Eating for the changing season: Ground and nourish yourself through food |

Eating for the changing season: Ground and nourish yourself through food

About the author

Tamsin Edwards is the Office Manager at Elevate Wellness Center. To schedule an herbal consult, call us at 530 541 9355 or visit us at 2034 Lake Tahoe Blvd., South Lake Tahoe.

We tie ourselves to the seasons. All summer, we do what we can to spend as many daylight hours outdoors, participating in high energy activities. Our diets are lighter, fresher, and the foods we consume are generally cooling in nature, and designed to keep the fire element in check.

Autumn is a time where we begin to reflect on the year, our achievements, our outstanding goals, conversations still left to have, and the things we’d like to purge from our life before the year is out. It’s a time to focus on balancing the physical body and the emotional mind.

In preparation for colder, dryer months ahead, and to ensure you stay boosted and strong to prevent disease setting in, there are many things we can do to support our body through diet and nutrition.

Fall is the perfect time to reap the benefits of the peak growing season. The foods that we harvest at this time have everything we need nutrition wise to power us through the colder months.

Visit your farmers market or local organic food shop

Root vegetables and a bounty of autumn fruits are everywhere right now. By eating what is ripe and ready now, we help our body assimilate to the season and connect, energetically, to the earth. Grounding squash and stone fruits also help prepare us for the energetically dormant season approaching. By choosing local and organic you’ll also be supporting your local farmer and ethical farming practices. Cook with friends or family and allow yourself time to reconnect with those you missed over the busy summer months because of travel, weddings, childcare and other events.

Warm yourself with earthy food

Say goodbye to crunchy, raw vegetables and embrace earthy, warming, grounding foods. Winter squash, turnips, swede, carrots, beets, pumpkin, parsnip and sweet potatoes will help warm you from the inside out. Include warming spices like cinnamon, nutmeg, ginger and cardamom to your recipes and you’ll be doubling the benefits of these ingredients.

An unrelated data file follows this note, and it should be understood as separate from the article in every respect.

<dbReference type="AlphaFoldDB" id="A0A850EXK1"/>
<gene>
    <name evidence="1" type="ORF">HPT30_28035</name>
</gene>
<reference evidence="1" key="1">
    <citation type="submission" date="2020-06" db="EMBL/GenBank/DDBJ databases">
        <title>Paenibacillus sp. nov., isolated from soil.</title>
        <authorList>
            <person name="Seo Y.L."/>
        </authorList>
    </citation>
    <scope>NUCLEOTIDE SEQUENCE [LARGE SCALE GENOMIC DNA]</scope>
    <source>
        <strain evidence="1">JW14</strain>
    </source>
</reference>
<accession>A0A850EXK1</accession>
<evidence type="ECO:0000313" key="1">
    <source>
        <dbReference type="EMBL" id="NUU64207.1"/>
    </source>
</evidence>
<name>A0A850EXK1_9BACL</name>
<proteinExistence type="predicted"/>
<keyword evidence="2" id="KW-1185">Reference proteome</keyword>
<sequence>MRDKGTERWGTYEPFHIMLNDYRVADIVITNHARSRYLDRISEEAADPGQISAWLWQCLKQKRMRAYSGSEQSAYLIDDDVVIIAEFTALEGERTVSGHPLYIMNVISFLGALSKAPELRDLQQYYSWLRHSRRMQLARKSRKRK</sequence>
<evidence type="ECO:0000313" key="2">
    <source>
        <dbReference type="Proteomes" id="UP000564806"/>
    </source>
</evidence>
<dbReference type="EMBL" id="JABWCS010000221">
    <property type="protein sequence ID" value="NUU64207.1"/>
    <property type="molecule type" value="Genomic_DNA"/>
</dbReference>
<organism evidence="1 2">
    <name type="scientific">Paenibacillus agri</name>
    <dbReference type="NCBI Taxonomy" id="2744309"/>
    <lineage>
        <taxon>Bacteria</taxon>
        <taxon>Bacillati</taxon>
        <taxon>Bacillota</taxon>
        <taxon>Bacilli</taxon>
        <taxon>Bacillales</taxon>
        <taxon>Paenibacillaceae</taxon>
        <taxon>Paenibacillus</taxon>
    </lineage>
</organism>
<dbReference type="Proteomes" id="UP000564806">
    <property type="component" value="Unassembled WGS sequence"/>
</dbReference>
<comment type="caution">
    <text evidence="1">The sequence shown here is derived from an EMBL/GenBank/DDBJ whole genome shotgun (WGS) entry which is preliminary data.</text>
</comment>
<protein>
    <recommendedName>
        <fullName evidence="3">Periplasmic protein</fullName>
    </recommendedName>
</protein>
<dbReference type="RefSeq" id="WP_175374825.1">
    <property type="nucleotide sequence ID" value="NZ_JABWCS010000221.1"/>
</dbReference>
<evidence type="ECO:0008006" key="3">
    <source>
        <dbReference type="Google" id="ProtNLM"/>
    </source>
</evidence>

Eat pungent foods to protect and purify

The lung, the organ associated with this season, loves pungent flavors which help purify and disperse the stuck energy of the large intestine. White pungent foods are ideal — garlic, horseradish, onion, daikon and white pepper — while mucilaginous foods like marshmallow root will help renew the mucous membranes in the lungs.

Move the blood with herbs and spices

Adding spices such as pepper, cinnamon, ginger and cardamom, or ingredients like horseradish or garlic, will warm the body further and get the blood moving. Try switching your coffee out for golden milk or chai and choose a body oil or moisturizer that is infused with warming herbs.

Here some key ingredients to start consuming now for maximum nourishment:

Winter Squash: There are so many varieties to choose from, some with a more neutral flavor, others are dense and sweet. These nutritional powerhouses are packed with vitamin A and C. They are also a good source of minerals like calcium, potassium and magnesium.

Brussels Sprouts: Sprouts are an excellent source of vitamin C and K, fiber, as well as B vitamins. They’re also full of antioxidants and anti-inflammatory benefits. To reduce their gas-producing properties, try boiling them for a few minutes. This will help make them easier to digest. Sauté them in some ghee, Parmesan, salt and pepper and you’ll increase the deliciousness of them.

Dark Leafy Greens: Greens get sweeter as the temperature drops. These are fully loaded with vitamins — A, C, K, and B plus fiber and protein. Chard, kale, and collard greens are just some of the many available right now.

Persimmons: Currently lining the shelves of your local health food store, these fruits are rich in fiber and vitamin C and A.

Pomegranates: If you can handle the sweetness as well as the tartness, pomegranates are a wonderful food to add in. They contain a plethora of antioxidants, fiber, vitamins C and K, and folate.

We recommend checking in with your healthcare provider or herbalist when starting a new supplement or protocol. To schedule an herbal consult, call us at 530-541-9355.

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